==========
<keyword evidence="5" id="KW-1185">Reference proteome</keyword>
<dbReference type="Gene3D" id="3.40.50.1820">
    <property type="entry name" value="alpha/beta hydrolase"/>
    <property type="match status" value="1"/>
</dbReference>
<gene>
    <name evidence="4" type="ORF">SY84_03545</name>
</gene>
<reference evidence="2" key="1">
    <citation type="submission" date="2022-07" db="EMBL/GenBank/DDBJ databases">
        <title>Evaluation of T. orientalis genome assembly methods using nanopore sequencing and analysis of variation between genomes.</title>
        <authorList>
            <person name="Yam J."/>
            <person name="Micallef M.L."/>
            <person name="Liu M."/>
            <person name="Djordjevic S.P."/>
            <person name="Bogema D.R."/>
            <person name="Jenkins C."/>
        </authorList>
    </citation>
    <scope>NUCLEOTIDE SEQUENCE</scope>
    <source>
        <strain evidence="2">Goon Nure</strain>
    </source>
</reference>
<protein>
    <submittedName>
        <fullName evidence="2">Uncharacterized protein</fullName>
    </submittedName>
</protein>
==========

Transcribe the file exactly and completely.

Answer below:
<keyword evidence="5" id="KW-1185">Reference proteome</keyword>
<dbReference type="Gene3D" id="3.40.50.1820">
    <property type="entry name" value="alpha/beta hydrolase"/>
    <property type="match status" value="1"/>
</dbReference>
<gene>
    <name evidence="4" type="ORF">SY84_03545</name>
</gene>
<reference evidence="2" key="1">
    <citation type="submission" date="2022-07" db="EMBL/GenBank/DDBJ databases">
        <title>Evaluation of T. orientalis genome assembly methods using nanopore sequencing and analysis of variation between genomes.</title>
        <authorList>
            <person name="Yam J."/>
            <person name="Micallef M.L."/>
            <person name="Liu M."/>
            <person name="Djordjevic S.P."/>
            <person name="Bogema D.R."/>
            <person name="Jenkins C."/>
        </authorList>
    </citation>
    <scope>NUCLEOTIDE SEQUENCE</scope>
    <source>
        <strain evidence="2">Goon Nure</strain>
    </source>
</reference>
<protein>
    <submittedName>
        <fullName evidence="2">Uncharacterized protein</fullName>
    </submittedName>
</protein>